Wake Up (2023)

Directed by RKSS (Roadkill Superstars, aka trio François Simard, Anouk Whissell, and Yoann-Karl Whissell) and written by Alberto Marini, this merciless slasher features a cast of idealistic Gen Z activists who are violently picked off by a deranged security guard after they sneak into a huge furniture store to stage an environmental protest. While it touches on some very current social topics - environmental activism, nonviolent civil disobedience, social media, and arguably even corporate employee vetting processes - at heart, Wake Up is an old-school slasher, with a simple premise that is well executed (sorry!). Extraneous frills like characterisation, motivation and backstories are trimmed right down, leaving a lean, mean, cat-and-mouse narrative, with brutal violence and a certain sense of hopelessness running throughout.

When the store closes in the evening, the gang come out of hiding to spray graffiti and deface displays with bags of blood procured from a butcher. They film everything to post to social media in an effort to expose the company's harmful environmental impact. After an encounter with the two security guards - actually two brothers; one a heavy drinker, the other a burly 'primitive hunting' fanatic - results in an accidental death, things become very taut indeed. It's now a life or death fight for survival as the hulking security guard sets deadly traps, taunts his prey over the Tannoy system, and closes in for the kill.

Like RKSS's previous titles Turbo Kid (2015) and Summer of '84 (2018), Wake Up features younger characters pitted against ruthless and relentless authority figures. There's something like socio-political commentary at play in the inevitable collision of a group of diverse 'woke' youths (whose actions are clearly modelled on the likes of Extinction Rebellion and Just Stop Oil) and the middle-aged, white, working-class men who work for the large corporate company. Marini's screenplay sidesteps the worrying trend in tabloid (and some mainstream) media of demonising and dehumanising activist groups, instead presenting us with the actual people behind the headlines: in this case, a group of young, naïve, idealistic people who want to make a positive change in the world. None of the characters are fleshed out beyond a few traits that help us tell them apart, but they are still believable as a group of young people who have made certain choices with the best of intentions, and those choices have backfired spectacularly. When the shit hits the fan, they are vulnerable, and completely out of their depth. As Kevin, the hulking security guard, Northern Irish actor Turlough Convery is immensely imposing, giving us momentary flashes of vulnerability and desperation to up the ante.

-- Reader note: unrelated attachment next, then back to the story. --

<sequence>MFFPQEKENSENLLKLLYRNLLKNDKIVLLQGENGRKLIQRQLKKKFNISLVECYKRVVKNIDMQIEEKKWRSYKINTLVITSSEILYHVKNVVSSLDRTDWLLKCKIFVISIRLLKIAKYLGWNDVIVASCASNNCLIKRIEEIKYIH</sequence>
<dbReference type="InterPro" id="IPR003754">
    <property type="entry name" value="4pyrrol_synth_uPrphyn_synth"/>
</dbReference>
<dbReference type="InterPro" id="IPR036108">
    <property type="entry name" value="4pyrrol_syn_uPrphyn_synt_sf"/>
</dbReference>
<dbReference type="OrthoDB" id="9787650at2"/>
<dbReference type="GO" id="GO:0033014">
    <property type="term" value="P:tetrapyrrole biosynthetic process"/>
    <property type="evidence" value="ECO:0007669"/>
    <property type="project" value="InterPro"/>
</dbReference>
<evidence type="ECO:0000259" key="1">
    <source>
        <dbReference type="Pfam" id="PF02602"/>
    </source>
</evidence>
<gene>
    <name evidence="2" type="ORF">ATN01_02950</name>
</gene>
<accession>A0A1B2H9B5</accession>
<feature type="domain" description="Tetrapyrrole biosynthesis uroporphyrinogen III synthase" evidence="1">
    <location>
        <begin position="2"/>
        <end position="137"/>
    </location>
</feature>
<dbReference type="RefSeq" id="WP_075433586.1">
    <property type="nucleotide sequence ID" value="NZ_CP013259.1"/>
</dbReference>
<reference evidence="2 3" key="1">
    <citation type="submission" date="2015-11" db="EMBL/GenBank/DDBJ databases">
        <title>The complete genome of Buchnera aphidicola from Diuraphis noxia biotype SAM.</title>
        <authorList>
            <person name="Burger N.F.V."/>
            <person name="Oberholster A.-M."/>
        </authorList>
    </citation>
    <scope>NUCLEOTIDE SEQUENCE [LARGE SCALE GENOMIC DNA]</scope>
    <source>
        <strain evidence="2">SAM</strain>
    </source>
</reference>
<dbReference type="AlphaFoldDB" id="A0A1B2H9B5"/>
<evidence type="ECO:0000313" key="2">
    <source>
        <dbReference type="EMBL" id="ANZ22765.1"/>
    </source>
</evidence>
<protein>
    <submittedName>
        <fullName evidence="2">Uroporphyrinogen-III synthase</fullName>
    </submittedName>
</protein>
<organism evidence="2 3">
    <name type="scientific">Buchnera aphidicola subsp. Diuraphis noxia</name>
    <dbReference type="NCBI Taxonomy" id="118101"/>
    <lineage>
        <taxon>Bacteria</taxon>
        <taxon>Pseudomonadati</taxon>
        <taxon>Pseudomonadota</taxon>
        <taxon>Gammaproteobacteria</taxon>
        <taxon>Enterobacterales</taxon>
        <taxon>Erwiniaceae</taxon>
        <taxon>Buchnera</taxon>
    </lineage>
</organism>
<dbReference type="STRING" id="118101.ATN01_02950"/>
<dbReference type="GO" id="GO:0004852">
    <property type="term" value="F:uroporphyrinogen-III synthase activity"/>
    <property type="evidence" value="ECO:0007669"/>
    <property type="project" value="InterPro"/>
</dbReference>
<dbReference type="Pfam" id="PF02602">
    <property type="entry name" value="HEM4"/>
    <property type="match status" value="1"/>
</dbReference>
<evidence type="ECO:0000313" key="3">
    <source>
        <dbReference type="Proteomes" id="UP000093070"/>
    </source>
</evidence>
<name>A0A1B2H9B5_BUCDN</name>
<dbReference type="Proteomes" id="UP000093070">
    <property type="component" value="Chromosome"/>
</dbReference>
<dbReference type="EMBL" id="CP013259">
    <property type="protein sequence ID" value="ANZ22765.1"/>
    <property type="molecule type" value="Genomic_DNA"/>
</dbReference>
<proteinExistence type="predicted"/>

With its giant retail shopping centre setting, Wake Up has distinct echoes of The Initiation (1984) and Chopping Mall (1986), and in its brutal depiction of humans as trophy prey, it echoes Wilderness (2006) and gruesome pre-code horror The Most Dangerous Game (1932). It is also peppered with striking visuals, like the animal masks worn by the activists, and the scene where the gang are doused in black-light fluorescent paint so Kevin can hunt them in the dark when he cuts the power. A bleak, nihilistic film with buckets of suspense, chaos and carnage. 

Wake Up screened at Glasgow FrightFest on Friday 8th March.

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